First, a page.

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- From: Paul Prescod <email@example.com>
- To: "'XML Dev'" <firstname.lastname@example.org>
- Date: Thu, 18 Mar 1999 08:02:44 -0600
David Megginson wrote:
> > I took it the same way. But doesn't that violate the principle of
> > XML as being self-describing?
> First, there is no such published principle for XML itself, though the
> Namespaces spec provides an infrastructure for such a thing.
Debatably the principle of self-describing-ness is encoded in both the XML
declaration (unfortunately optional!) and the DOCTYPE declaration.
> Second, it in no way violates it, because if you recognise the
> namespaces/elements being used, you can still figure out that you're
> dealing with RDF (and if not, fat lot of good they'll do you anyway).
Wouldn't it be useful for a generic RDF processor (e.g. viewer, search
engine) to be able to recognize RDF in arbitrary documents?
Personally, I do feel that the optional RDF element is a bad idea. I have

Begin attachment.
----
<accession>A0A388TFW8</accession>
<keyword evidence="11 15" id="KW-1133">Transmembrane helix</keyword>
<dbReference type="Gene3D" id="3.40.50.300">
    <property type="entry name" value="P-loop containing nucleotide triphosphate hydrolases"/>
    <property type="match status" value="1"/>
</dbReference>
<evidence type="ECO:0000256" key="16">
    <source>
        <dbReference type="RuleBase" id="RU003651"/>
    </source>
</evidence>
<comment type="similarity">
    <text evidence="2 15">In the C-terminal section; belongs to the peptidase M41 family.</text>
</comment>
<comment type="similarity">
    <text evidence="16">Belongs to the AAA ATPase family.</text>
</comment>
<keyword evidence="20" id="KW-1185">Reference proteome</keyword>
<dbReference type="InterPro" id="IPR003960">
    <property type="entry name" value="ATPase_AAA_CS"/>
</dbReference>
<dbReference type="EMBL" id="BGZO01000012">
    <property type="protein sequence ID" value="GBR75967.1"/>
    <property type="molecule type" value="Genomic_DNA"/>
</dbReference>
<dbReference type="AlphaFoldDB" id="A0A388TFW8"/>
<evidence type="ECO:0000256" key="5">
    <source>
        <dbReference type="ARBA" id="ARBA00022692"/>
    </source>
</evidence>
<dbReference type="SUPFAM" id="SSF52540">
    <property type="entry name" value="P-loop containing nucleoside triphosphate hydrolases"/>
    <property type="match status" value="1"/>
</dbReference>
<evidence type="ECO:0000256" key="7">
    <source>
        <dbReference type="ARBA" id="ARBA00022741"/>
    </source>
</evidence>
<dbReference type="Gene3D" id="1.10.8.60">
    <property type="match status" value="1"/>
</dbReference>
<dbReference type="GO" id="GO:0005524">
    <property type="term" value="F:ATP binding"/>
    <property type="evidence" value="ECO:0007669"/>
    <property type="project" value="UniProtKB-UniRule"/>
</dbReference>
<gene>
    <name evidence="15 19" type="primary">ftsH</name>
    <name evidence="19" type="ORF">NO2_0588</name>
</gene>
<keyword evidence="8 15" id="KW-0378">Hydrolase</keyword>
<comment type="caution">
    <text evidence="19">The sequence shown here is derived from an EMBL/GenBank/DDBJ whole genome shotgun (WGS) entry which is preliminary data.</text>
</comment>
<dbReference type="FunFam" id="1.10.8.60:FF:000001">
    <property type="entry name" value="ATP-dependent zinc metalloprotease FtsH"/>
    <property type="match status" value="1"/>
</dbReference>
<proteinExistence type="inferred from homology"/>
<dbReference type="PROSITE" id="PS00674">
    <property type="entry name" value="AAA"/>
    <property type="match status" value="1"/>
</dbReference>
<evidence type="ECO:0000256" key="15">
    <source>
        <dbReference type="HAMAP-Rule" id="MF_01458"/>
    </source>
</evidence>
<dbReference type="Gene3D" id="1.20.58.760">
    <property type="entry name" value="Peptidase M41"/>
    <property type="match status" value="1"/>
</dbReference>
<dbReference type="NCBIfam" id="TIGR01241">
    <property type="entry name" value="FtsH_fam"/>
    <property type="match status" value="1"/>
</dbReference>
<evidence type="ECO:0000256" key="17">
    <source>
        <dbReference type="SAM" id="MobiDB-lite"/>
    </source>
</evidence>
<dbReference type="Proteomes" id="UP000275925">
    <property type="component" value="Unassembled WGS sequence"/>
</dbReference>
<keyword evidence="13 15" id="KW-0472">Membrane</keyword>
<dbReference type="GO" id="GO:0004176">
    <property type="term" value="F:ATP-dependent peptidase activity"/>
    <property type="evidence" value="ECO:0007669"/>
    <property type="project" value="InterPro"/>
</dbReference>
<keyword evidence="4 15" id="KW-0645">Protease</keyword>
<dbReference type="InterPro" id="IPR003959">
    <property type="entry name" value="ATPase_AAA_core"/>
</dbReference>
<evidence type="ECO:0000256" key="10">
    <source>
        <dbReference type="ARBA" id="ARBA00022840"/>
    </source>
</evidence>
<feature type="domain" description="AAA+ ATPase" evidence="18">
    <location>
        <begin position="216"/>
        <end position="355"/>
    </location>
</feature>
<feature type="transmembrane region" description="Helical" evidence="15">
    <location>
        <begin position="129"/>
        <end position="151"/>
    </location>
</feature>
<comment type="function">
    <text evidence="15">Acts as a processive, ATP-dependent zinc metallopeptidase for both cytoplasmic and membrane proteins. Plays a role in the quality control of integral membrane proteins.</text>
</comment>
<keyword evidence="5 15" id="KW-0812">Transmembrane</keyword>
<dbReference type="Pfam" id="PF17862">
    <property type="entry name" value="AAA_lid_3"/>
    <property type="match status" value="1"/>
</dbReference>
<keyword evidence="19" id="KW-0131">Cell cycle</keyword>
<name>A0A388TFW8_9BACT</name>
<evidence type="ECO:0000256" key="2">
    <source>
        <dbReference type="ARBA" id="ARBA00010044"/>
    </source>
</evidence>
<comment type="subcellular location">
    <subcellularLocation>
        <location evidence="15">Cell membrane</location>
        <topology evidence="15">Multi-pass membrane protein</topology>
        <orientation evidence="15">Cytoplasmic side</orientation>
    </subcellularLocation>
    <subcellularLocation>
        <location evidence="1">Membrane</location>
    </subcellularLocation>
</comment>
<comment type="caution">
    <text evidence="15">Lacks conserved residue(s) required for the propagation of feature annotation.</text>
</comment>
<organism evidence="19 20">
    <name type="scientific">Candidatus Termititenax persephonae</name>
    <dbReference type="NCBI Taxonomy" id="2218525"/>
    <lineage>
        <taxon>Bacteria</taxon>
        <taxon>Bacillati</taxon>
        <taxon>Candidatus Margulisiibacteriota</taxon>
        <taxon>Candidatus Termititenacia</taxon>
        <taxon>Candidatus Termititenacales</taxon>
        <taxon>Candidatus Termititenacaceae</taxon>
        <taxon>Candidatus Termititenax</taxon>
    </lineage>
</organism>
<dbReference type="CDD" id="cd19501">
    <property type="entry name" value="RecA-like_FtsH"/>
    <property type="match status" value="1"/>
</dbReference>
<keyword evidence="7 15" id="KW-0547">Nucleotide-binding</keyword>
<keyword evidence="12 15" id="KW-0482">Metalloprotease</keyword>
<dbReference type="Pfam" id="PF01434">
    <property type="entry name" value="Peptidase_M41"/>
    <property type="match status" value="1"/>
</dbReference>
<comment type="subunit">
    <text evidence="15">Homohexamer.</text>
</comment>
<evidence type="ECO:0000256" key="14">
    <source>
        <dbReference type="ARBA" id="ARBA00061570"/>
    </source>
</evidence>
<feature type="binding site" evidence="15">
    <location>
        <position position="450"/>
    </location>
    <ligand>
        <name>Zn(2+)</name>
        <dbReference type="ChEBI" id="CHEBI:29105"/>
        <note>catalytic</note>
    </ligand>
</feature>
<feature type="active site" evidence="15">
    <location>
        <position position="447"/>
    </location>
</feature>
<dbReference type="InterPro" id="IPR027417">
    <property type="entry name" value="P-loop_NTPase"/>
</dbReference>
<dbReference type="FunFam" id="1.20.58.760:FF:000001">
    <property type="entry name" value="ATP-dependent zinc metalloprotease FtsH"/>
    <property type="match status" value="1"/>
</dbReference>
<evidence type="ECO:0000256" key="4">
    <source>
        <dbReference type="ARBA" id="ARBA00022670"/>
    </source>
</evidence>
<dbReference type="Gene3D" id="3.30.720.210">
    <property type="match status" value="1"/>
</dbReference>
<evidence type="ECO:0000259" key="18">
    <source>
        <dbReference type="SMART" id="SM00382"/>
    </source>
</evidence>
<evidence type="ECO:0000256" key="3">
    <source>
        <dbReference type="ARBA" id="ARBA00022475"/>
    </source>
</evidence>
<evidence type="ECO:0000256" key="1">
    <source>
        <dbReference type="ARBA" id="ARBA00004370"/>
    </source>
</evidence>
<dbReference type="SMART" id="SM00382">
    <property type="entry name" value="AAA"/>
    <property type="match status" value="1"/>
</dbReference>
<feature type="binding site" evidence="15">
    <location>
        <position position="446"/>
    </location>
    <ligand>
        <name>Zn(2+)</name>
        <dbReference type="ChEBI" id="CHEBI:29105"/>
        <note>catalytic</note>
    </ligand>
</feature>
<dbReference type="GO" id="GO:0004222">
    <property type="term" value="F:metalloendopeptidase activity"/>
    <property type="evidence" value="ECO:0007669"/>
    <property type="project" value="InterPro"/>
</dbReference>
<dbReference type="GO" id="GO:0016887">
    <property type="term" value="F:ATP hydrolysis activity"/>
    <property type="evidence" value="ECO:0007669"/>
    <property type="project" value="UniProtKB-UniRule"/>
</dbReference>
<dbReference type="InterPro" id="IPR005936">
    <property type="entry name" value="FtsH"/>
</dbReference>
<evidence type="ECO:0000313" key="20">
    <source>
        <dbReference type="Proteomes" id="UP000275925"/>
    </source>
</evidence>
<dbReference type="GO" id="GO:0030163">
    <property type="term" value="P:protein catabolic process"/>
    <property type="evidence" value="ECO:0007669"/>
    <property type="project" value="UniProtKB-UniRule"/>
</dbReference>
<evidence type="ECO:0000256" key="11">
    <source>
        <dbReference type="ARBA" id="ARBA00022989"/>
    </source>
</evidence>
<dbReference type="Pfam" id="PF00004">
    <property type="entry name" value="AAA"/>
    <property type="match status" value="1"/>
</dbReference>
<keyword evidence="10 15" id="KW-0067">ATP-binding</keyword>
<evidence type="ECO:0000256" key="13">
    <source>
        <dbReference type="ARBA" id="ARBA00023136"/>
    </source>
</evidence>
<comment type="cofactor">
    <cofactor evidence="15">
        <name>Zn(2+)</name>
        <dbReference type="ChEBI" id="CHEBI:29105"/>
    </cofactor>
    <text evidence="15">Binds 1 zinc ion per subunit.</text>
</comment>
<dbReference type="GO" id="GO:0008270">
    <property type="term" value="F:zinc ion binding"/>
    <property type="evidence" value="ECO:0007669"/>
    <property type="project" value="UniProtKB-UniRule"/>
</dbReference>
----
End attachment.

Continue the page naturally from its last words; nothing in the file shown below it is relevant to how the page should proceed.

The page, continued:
had many bad experiences with "implied declarations" like <!DOCTYPE HTML
...> and <!SGML ...>. "Say what you are!" In this case the obvious way for
RDF elements to say that they are RDF elements without enforcing a
particular vocabulary would be to use attributes -- but that sounds like a
smelly old SGML-ish idea.
Paul Prescod - ISOGEN Consulting Engineer speaking for only himself
"If you were casting Bob Kane's character by disposition, you would
never in a million years think Michael Keaton or George Clooney.
Good God: George Clooney? If you were casting Bob Kane's Batman, even
the likes of Tim Roth or Christopher Walken would be much too
lighthearted to play this demonic avenger."
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